Hello Dr. Cordain,
My husband has had Crohn’s disease for most of his life along with many surgeries. I have been advised to check out The Paleo Diet, but have noticed that it encourages eating leafy greens. Our problem is that he cannot eat any type of leafy greens or roughage, as much as he would love to, it would go right through him and cause him severe stomach pain. I am strongly considering trying this way of life (a lot of which we have already incorporated), but do not want to if its not feasible for my husbands health. Do you have any suggestions to help me along this path? Your response is greatly appreciated!
Dr. Cordain’s Response:
Many people have had success treating their Crohn’s disease symptoms with The Paleo Diet. Crohn’s disease is the result of autoimmune-based inflammation in the digestive system. The following foods should be avoided by those with Crohn’s disease:
- All commonly consumed cereal grains, including wheat, rye, barley, oats, corn, and rice—note that rice is probably the least damaging grain.
- All beans and legumes.
- Potatoes and tomatoes.
- All pseudo grains, including amaranth, quinoa, buckwheat, and chia seeds.
Almost all plant foods contain lectins, but most seem to be benign when it comes to our health, except for lectins in grains, legumes, and a few other foods that may enter our bloodstream and interact with most cells in our bodies, including those in our immune systems. I’ve written extensively about this in my book The Paleo Answer, a good place for you and your husband to start as you adopt the paleo lifestyle.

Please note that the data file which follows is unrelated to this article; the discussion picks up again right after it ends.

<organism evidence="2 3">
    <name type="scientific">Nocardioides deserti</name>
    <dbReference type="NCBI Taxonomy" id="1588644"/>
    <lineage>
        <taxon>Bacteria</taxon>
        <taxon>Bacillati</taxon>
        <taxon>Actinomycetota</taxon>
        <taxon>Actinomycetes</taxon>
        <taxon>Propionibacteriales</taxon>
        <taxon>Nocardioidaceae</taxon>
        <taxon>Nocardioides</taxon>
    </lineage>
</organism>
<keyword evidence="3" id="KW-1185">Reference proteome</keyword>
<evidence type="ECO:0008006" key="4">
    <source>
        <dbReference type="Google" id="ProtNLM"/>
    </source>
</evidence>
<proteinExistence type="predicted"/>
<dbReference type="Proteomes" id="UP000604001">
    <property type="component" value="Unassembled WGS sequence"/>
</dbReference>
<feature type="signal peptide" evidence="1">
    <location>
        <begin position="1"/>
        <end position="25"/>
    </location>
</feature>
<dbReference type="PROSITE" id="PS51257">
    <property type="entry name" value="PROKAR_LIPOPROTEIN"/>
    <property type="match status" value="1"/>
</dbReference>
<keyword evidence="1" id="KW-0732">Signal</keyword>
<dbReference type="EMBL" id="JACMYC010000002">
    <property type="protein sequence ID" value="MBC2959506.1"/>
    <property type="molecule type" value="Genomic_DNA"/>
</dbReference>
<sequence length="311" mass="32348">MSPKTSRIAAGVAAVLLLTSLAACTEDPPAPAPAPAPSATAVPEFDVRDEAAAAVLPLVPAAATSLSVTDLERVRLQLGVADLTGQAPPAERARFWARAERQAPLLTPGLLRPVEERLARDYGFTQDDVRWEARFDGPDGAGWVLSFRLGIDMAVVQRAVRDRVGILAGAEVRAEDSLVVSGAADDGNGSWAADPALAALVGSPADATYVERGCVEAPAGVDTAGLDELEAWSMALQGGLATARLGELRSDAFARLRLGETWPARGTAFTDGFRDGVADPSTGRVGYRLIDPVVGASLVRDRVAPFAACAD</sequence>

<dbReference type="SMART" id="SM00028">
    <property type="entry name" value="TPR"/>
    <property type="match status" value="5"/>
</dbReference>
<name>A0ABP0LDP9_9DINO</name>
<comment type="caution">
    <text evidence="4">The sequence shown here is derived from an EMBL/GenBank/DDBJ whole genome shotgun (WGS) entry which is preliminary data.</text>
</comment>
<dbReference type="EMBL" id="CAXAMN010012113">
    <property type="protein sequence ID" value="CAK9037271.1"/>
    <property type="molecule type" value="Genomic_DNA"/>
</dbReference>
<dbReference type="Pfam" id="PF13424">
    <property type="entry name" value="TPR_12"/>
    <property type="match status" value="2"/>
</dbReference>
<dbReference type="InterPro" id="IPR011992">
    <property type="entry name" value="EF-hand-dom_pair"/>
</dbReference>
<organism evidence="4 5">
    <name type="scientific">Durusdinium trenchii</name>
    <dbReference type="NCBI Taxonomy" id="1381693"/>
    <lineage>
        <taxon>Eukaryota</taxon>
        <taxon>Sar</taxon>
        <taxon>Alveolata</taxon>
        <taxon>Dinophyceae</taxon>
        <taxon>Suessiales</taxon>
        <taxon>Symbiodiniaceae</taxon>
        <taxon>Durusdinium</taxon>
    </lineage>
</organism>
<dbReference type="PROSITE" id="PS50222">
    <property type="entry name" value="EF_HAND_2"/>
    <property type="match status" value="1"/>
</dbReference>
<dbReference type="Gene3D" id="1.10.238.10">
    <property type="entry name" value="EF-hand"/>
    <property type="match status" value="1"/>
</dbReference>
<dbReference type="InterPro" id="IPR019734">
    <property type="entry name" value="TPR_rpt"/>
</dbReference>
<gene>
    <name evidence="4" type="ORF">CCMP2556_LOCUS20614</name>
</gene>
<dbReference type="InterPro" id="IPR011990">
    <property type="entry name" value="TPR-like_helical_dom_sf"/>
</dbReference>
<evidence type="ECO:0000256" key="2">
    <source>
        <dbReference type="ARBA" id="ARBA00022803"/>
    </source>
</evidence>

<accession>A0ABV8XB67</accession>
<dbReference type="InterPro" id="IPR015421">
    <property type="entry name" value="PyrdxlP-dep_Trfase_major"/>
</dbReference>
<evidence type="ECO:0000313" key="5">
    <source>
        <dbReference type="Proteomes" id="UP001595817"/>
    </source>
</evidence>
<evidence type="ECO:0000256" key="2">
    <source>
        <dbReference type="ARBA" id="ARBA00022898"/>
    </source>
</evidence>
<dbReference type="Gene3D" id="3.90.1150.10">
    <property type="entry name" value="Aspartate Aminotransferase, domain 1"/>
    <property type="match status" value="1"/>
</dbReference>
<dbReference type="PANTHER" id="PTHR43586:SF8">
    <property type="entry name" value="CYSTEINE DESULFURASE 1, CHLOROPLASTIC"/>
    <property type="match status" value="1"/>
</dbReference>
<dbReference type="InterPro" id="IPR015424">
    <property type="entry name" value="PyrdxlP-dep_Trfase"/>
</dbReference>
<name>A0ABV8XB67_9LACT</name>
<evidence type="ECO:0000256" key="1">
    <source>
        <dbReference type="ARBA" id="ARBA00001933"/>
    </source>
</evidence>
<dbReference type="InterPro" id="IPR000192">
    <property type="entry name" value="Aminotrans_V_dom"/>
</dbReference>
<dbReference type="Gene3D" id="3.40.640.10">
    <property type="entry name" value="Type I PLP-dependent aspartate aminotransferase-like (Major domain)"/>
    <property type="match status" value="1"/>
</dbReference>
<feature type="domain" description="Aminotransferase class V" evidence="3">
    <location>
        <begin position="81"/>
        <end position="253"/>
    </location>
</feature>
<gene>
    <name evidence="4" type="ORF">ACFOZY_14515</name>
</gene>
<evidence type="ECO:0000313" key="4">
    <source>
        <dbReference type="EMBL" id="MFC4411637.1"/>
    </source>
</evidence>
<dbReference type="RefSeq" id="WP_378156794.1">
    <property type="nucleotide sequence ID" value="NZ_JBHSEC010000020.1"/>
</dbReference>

If your husband has difficulty consuming leafy greens and other “roughage” he should completely eliminate these foods from his diet until his gut has healed completely. He will still be able to absorb all of the nutrients he needs without consuming vegetables. Many hunter-gatherer groups (Inuit, Inupiat) subsisted on diets with little to no plant matter, and their populations remained healthy and free of modern diseases. It would be beneficial to focus on consuming a diet rich in animal proteins and fats, bone broth, and fermented foods (kefir, sauerkraut, etc.) that will aid in healing the gut. If his system can handle it, fruit should also be consumed in moderation. Eventually, he could experiment with introducing thoroughly steamed or cooked veggies back into his diet if necessary. I wish you the best of luck treating his Crohn’s disease.
Loren Cordain, Ph.D., Professor